I think that if I move the pedalbox between the 2 crossbraces it is sat between, that should give loads of potential
We flipped it on its side, and drilled out the rivets and removed the floor.
Took the fibreglass sides off, and got rid of all the scruffy ally panelling from the insides. Got rid of the rotten ply roof, and the screen.... everything fitted had moisture behind the sealant and had started to rust
But we got it mostly stripped
With just the rear suspension and a few other bits left
Post by johnthesparky on Feb 12, 2017 18:48:19 GMT
Not a lot to report, like everyone else who has to work outside I imagine.... we struggled to get much enthusiasm!
But I did pick the beam back up from Beefy, who had welded it up for me
It's lost the drain hole in the flange at the bottom, but looking at the rot I'm not sure they are that useful anyway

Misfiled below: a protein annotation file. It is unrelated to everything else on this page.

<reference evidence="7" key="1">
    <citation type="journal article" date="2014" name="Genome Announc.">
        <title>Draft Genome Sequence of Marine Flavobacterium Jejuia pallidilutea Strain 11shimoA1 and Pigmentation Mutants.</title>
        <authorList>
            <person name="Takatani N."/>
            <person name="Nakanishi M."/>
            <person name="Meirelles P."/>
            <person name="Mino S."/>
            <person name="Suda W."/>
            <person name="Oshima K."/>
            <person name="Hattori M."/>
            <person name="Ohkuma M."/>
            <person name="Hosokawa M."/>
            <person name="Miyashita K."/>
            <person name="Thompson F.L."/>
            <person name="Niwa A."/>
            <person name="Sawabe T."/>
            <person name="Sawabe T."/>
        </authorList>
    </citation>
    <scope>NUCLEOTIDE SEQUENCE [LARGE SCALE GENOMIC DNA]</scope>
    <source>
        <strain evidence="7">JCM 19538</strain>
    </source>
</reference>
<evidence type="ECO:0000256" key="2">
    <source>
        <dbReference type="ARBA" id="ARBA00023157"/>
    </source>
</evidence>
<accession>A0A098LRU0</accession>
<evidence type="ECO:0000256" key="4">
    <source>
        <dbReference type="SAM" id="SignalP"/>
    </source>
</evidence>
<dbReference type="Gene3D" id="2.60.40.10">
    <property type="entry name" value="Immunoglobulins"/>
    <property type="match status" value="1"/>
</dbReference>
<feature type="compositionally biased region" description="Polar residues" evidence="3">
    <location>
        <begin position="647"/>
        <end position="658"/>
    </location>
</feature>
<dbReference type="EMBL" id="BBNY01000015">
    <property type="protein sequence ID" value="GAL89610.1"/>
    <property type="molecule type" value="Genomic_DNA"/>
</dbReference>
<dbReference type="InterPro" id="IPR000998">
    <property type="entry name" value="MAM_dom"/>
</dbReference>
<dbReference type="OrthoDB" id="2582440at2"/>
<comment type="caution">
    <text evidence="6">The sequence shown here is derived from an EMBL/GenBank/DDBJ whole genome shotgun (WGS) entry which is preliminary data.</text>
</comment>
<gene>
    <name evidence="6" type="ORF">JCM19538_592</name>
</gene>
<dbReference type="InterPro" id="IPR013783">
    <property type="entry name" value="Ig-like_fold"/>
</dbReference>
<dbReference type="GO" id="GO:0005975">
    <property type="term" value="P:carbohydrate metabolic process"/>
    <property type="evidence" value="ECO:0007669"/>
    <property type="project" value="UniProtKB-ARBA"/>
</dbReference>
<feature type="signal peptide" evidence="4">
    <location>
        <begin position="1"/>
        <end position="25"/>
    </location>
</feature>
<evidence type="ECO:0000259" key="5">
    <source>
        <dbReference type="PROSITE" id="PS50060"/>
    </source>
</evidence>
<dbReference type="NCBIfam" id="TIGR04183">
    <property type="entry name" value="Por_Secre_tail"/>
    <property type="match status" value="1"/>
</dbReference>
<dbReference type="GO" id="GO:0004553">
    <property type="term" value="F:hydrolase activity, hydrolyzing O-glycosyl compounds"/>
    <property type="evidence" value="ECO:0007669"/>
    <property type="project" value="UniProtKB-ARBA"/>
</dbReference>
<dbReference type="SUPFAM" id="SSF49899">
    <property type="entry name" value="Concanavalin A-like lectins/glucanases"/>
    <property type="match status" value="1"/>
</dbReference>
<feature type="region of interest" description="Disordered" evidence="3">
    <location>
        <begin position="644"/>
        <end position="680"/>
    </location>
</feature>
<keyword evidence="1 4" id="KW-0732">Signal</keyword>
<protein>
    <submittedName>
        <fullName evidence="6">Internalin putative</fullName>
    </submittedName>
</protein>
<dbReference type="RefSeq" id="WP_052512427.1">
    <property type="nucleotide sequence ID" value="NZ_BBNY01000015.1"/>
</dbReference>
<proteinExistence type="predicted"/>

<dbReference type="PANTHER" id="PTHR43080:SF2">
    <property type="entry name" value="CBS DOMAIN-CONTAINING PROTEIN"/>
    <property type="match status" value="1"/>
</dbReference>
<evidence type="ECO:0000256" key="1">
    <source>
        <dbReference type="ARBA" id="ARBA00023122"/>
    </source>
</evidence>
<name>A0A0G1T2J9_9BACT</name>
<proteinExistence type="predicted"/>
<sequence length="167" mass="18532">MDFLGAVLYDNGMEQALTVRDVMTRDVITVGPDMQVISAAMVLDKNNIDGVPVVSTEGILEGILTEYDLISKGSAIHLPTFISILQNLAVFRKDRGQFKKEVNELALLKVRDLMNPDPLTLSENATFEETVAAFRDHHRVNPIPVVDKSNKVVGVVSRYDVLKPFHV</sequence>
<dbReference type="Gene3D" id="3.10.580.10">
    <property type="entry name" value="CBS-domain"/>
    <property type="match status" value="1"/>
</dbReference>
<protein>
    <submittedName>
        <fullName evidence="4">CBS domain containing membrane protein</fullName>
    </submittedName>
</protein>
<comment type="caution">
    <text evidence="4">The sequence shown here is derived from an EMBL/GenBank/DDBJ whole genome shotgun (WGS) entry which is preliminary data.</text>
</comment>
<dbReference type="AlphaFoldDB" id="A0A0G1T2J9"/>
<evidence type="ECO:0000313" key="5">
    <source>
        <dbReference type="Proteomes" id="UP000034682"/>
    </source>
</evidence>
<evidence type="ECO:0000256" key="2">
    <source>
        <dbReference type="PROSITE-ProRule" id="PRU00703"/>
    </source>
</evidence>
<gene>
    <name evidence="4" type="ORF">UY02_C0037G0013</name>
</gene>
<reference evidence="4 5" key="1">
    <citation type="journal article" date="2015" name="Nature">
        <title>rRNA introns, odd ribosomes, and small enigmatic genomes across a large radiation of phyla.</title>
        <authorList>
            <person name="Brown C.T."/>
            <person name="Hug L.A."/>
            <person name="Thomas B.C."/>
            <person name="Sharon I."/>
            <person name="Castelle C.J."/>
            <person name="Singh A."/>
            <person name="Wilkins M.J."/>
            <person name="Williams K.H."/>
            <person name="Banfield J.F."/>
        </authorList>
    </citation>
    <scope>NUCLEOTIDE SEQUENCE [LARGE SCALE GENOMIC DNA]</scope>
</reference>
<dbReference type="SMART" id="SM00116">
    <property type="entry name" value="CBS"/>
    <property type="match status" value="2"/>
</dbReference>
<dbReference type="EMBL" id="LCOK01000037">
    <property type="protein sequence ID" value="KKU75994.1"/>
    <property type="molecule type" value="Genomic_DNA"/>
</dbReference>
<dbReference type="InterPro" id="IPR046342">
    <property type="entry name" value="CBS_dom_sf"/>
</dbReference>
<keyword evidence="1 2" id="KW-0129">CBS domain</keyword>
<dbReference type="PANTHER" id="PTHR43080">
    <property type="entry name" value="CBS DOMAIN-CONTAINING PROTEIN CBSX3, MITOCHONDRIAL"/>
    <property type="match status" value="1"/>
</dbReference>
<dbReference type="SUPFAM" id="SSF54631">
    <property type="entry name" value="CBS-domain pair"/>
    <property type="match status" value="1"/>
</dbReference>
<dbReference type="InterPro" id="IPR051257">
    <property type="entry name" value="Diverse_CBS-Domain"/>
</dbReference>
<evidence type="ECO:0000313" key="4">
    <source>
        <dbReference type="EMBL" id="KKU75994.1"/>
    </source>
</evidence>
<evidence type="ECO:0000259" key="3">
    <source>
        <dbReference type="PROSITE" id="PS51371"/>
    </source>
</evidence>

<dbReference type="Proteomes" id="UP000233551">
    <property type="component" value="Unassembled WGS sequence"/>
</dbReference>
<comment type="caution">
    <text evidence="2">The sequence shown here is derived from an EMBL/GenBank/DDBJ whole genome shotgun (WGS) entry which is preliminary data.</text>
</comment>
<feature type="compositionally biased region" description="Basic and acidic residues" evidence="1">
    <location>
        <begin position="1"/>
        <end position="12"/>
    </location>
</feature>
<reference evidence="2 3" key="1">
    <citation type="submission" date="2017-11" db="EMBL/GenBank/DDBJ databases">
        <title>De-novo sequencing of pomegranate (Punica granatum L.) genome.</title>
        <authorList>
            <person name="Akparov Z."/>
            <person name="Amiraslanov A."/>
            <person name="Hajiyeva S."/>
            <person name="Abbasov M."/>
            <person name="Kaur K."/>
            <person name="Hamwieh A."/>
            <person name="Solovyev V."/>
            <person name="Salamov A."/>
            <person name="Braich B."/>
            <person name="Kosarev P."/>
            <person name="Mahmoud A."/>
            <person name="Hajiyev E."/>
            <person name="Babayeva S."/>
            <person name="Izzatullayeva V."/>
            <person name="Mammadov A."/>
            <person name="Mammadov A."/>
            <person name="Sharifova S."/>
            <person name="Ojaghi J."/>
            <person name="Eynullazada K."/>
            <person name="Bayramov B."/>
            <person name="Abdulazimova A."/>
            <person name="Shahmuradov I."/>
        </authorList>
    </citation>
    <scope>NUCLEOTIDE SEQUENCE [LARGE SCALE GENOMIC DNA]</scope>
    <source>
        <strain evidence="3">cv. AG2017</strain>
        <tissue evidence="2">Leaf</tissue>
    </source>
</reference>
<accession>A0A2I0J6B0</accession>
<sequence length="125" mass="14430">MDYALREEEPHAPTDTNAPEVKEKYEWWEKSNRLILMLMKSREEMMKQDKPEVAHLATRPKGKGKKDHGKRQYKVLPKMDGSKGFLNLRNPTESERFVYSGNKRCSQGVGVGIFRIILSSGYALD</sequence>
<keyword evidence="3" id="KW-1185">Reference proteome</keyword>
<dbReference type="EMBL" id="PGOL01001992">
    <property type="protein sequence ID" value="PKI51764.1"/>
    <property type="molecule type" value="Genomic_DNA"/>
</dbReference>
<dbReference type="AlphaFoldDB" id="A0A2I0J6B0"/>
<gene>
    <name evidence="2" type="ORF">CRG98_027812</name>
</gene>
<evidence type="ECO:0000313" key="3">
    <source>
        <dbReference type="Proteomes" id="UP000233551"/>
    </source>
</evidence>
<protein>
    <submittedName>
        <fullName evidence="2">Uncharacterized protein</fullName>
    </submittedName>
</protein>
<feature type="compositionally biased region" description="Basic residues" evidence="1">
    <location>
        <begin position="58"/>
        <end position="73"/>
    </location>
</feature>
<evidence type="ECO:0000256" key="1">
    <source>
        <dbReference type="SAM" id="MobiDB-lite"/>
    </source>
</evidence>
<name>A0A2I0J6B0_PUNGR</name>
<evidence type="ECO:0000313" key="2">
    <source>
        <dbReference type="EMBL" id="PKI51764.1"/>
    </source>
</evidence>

So Tom primered that up, to stop any rust to the bare metal
It'll need a bit of tidying if we use it in the final build.... but I'll keep an ear out and if a tidy one turns up at the right price grab it.
We then sorted a pile of scrap out, ready for weigh in later in the week. Since the project started, I now get given bags of scrap by other tradeys for 'Toms buggy' so I seem to be getting quite a bit more than I was last year, this time I've got a whole bag of copper pipe that was donated to the cause!
So that lot got graded and bagged accordingly!
Then we went inside in the warm (until I had to go and run 24km as training for the marathon!)
Post by enginewizard1969 on Feb 16, 2017 21:53:01 GMT